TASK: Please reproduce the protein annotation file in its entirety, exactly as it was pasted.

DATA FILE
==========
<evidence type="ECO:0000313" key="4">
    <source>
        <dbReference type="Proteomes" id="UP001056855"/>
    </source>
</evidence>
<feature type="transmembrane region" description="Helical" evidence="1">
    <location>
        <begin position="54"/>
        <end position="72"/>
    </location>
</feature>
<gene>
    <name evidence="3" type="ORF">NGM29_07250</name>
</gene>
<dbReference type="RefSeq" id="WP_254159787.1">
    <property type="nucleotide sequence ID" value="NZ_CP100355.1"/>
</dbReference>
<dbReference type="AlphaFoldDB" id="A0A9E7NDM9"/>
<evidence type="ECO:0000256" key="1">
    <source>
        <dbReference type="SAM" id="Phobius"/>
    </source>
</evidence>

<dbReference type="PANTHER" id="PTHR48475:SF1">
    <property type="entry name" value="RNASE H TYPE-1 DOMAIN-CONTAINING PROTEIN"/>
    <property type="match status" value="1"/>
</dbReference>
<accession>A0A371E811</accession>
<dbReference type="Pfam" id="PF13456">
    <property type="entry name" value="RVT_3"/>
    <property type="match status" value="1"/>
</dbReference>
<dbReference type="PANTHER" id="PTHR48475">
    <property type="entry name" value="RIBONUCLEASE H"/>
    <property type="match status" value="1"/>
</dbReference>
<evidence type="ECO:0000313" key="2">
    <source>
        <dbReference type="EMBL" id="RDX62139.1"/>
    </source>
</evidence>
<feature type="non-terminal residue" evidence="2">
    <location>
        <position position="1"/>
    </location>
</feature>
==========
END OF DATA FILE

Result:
<evidence type="ECO:0000313" key="4">
    <source>
        <dbReference type="Proteomes" id="UP001056855"/>
    </source>
</evidence>
<feature type="transmembrane region" description="Helical" evidence="1">
    <location>
        <begin position="54"/>
        <end position="72"/>
    </location>
</feature>
<gene>
    <name evidence="3" type="ORF">NGM29_07250</name>
</gene>
<dbReference type="RefSeq" id="WP_254159787.1">
    <property type="nucleotide sequence ID" value="NZ_CP100355.1"/>
</dbReference>
<dbReference type="AlphaFoldDB" id="A0A9E7NDM9"/>
<evidence type="ECO:0000256" key="1">
    <source>
        <dbReference type="SAM" id="Phobius"/>
    </source>
</evidence>

<dbReference type="PANTHER" id="PTHR48475:SF1">
    <property type="entry name" value="RNASE H TYPE-1 DOMAIN-CONTAINING PROTEIN"/>
    <property type="match status" value="1"/>
</dbReference>
<accession>A0A371E811</accession>
<dbReference type="Pfam" id="PF13456">
    <property type="entry name" value="RVT_3"/>
    <property type="match status" value="1"/>
</dbReference>
<dbReference type="PANTHER" id="PTHR48475">
    <property type="entry name" value="RIBONUCLEASE H"/>
    <property type="match status" value="1"/>
</dbReference>
<evidence type="ECO:0000313" key="2">
    <source>
        <dbReference type="EMBL" id="RDX62139.1"/>
    </source>
</evidence>
<feature type="non-terminal residue" evidence="2">
    <location>
        <position position="1"/>
    </location>
</feature>